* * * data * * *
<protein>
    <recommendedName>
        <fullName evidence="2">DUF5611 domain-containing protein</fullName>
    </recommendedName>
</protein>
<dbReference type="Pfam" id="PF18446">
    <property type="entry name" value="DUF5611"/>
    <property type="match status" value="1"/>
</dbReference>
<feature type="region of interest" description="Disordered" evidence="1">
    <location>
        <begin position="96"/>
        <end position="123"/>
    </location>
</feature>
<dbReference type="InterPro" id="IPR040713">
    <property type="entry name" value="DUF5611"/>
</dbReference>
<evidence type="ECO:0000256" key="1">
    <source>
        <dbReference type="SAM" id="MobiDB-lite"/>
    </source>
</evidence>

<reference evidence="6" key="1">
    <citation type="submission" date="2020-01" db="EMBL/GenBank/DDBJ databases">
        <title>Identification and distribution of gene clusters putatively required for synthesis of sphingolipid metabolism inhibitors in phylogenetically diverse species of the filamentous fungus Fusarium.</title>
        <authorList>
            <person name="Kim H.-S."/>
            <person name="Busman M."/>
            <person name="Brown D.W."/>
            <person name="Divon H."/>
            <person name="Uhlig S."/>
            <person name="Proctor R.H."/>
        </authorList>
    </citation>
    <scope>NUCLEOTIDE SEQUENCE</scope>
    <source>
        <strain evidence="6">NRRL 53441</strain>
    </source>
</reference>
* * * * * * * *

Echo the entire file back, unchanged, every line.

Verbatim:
<protein>
    <recommendedName>
        <fullName evidence="2">DUF5611 domain-containing protein</fullName>
    </recommendedName>
</protein>
<dbReference type="Pfam" id="PF18446">
    <property type="entry name" value="DUF5611"/>
    <property type="match status" value="1"/>
</dbReference>
<feature type="region of interest" description="Disordered" evidence="1">
    <location>
        <begin position="96"/>
        <end position="123"/>
    </location>
</feature>
<dbReference type="InterPro" id="IPR040713">
    <property type="entry name" value="DUF5611"/>
</dbReference>
<evidence type="ECO:0000256" key="1">
    <source>
        <dbReference type="SAM" id="MobiDB-lite"/>
    </source>
</evidence>

<reference evidence="6" key="1">
    <citation type="submission" date="2020-01" db="EMBL/GenBank/DDBJ databases">
        <title>Identification and distribution of gene clusters putatively required for synthesis of sphingolipid metabolism inhibitors in phylogenetically diverse species of the filamentous fungus Fusarium.</title>
        <authorList>
            <person name="Kim H.-S."/>
            <person name="Busman M."/>
            <person name="Brown D.W."/>
            <person name="Divon H."/>
            <person name="Uhlig S."/>
            <person name="Proctor R.H."/>
        </authorList>
    </citation>
    <scope>NUCLEOTIDE SEQUENCE</scope>
    <source>
        <strain evidence="6">NRRL 53441</strain>
    </source>
</reference>